The only real complaint I had was the relative lack of torque down-low. I know that’s something you get used to after you get over the initial “this isn’t my car” round of stalls, but on the numerous parking lots and hilly intersections, I would’ve appreciated a bit more lower-down oomph. The little turbocharged 1.4-liter engine was good for 138 horsepower in total, which was adequate for the small i30. Its boost came on smoothly and gradually once you got going, but it didn’t offer much help to get you get going. 

How would I fix my biggest issue with the i30 N-Line? By buying one at home. The United States’ version is the Elantra GT N-Line, which features a slightly larger 1.6-liter turbo four⁠-cylinder good for 201 horsepower. That’s right: We get the more powerful version with a bigger engine. (Thankfully, it it comes with a manual here, too.)

These aren’t the only cases where we here in the U.S. get the better stuff, either. We didn’t get the faster, better Ford Fiestas for many years, but Europe lacked the Mustang for much of that time, too. Newer laws are quieting down a lot of the cars in Europe, too. Every now and then on Nürburgring industry pool test session videos, you’ll hear or read someone assume that the really good-sounding car must be the version destined for America by sheer merit of loudness.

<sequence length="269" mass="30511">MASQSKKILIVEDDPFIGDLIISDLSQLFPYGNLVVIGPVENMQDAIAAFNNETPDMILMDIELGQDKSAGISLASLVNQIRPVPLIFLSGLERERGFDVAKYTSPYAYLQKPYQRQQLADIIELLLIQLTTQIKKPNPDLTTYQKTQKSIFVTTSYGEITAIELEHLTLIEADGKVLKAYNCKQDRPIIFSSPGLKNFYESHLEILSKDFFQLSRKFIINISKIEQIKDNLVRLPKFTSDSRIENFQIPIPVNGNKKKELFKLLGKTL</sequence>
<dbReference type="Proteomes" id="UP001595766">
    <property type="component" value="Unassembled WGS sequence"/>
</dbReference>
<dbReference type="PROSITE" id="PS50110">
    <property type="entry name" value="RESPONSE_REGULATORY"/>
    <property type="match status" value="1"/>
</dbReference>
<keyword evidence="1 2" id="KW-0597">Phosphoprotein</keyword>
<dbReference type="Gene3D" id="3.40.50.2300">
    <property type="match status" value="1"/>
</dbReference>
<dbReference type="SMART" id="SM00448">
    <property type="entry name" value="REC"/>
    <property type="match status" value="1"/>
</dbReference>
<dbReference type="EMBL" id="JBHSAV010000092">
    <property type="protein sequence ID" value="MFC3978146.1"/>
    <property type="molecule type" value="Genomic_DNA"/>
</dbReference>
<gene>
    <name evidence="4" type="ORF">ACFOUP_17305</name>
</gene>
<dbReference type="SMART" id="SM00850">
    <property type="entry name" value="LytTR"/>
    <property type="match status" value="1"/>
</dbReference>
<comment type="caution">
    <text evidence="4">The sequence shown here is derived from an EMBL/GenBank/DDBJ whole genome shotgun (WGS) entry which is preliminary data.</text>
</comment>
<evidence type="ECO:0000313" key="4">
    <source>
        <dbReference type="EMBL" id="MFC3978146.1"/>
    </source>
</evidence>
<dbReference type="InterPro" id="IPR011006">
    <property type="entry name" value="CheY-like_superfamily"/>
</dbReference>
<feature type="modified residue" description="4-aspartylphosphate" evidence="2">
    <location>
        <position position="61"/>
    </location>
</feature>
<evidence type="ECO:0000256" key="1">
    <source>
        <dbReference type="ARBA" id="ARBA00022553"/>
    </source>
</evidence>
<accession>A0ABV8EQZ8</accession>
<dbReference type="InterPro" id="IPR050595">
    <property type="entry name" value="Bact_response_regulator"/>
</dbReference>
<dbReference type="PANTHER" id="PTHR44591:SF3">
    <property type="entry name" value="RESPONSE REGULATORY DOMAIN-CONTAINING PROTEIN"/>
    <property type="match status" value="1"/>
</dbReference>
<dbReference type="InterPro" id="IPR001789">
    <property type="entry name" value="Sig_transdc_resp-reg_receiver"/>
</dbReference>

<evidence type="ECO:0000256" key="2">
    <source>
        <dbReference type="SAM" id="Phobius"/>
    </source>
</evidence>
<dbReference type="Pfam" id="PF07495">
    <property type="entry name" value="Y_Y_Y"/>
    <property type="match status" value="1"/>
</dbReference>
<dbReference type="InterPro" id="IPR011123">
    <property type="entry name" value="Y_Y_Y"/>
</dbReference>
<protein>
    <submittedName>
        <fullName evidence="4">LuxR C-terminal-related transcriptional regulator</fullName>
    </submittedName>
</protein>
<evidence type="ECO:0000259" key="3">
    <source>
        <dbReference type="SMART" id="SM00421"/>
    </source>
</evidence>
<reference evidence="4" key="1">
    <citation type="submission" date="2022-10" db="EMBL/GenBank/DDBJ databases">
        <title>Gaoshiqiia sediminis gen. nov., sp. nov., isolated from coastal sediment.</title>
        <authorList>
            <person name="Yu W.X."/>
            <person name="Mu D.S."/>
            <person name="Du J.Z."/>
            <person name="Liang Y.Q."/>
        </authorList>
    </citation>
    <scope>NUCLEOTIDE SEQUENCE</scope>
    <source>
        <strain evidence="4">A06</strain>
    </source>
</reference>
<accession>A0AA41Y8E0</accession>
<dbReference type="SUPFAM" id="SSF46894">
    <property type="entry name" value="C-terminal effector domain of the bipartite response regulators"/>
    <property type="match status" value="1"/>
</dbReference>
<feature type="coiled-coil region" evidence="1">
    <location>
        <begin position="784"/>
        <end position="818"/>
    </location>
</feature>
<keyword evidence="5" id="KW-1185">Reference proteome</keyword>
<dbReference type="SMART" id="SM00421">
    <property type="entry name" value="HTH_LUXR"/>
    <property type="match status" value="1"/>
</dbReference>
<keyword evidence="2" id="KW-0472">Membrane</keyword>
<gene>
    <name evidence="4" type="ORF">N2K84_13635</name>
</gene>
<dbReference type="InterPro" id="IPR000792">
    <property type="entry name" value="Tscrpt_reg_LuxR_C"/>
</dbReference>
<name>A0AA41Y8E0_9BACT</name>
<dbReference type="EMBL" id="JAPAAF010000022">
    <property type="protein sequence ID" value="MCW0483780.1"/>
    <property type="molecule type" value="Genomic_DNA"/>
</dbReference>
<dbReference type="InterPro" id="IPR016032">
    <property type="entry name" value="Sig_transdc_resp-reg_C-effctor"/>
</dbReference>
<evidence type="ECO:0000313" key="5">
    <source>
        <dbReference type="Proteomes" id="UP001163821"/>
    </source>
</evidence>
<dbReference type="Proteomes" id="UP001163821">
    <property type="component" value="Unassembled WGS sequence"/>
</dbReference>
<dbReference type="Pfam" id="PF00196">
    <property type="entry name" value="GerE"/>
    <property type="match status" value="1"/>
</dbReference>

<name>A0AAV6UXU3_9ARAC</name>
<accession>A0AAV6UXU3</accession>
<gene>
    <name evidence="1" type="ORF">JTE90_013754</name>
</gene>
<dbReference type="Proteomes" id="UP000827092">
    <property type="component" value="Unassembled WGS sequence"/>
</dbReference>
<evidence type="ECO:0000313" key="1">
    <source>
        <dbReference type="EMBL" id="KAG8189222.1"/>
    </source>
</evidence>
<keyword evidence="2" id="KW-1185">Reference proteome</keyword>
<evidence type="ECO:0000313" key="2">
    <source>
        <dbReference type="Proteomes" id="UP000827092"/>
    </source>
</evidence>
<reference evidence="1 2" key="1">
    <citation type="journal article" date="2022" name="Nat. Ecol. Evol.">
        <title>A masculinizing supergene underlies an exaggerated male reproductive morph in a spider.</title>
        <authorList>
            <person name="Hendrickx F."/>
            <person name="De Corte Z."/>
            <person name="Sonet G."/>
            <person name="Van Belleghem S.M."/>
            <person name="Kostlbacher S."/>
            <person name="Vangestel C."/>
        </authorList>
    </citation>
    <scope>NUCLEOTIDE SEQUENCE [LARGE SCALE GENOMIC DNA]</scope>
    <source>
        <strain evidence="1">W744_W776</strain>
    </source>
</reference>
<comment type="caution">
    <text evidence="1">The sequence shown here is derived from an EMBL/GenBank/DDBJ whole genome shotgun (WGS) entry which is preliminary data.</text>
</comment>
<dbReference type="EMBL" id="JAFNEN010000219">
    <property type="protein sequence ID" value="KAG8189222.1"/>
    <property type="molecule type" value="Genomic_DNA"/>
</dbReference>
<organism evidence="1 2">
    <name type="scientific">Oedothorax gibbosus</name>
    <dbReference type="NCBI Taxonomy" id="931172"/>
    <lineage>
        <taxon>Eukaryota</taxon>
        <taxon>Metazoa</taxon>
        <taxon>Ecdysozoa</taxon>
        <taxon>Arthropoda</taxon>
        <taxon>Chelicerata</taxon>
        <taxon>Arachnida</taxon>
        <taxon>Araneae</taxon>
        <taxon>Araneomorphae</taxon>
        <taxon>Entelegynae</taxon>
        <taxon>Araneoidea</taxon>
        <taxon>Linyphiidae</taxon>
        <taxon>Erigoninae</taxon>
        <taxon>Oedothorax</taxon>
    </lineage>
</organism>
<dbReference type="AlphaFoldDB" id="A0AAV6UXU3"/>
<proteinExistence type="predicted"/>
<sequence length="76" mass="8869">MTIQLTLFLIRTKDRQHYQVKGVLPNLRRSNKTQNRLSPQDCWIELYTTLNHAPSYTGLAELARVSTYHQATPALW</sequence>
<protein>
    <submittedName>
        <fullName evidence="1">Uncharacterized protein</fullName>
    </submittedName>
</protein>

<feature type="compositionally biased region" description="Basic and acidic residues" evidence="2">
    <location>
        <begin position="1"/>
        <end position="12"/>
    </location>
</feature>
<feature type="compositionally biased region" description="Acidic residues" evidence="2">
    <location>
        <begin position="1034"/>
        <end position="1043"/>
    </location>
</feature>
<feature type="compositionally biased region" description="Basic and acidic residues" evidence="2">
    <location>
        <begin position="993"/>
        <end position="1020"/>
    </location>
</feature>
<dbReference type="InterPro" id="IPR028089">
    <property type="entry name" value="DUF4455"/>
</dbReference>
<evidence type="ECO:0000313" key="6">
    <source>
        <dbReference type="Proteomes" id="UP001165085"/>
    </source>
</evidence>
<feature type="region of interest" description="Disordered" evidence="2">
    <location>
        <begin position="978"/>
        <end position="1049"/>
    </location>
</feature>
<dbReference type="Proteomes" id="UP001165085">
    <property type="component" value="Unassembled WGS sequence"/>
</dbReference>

That’s not even getting into the neat USDM things that are more common here, particularly larger trucks and cars. and make it a hell of a lot easier and more comfortable to do things like fetch project cars. This was the land of the land yacht, too, if big, comfy broughams are your preferred road tripper of choice. As with the Elantra GT N-Line, bigger engines tend to be the norm over here. Not everywhere got the 2.4-liter four-cylinder engine that’s in my current daily driver, a 2010 Mitsubishi Lancer GTS, yet it is a huge improvement over the smaller engines that were offered worldwide. 

The next time I bemoan the fact that I couldn’t buy a Toyota GR Yaris or a Honda E, tell me to stop for a second and remember that we get our own cool stuff. The unobtanium factor will always be there, but it’s not as bad as you probably think it is. 

Got a tip? Send us a note: tips@thedrive.com

Source Article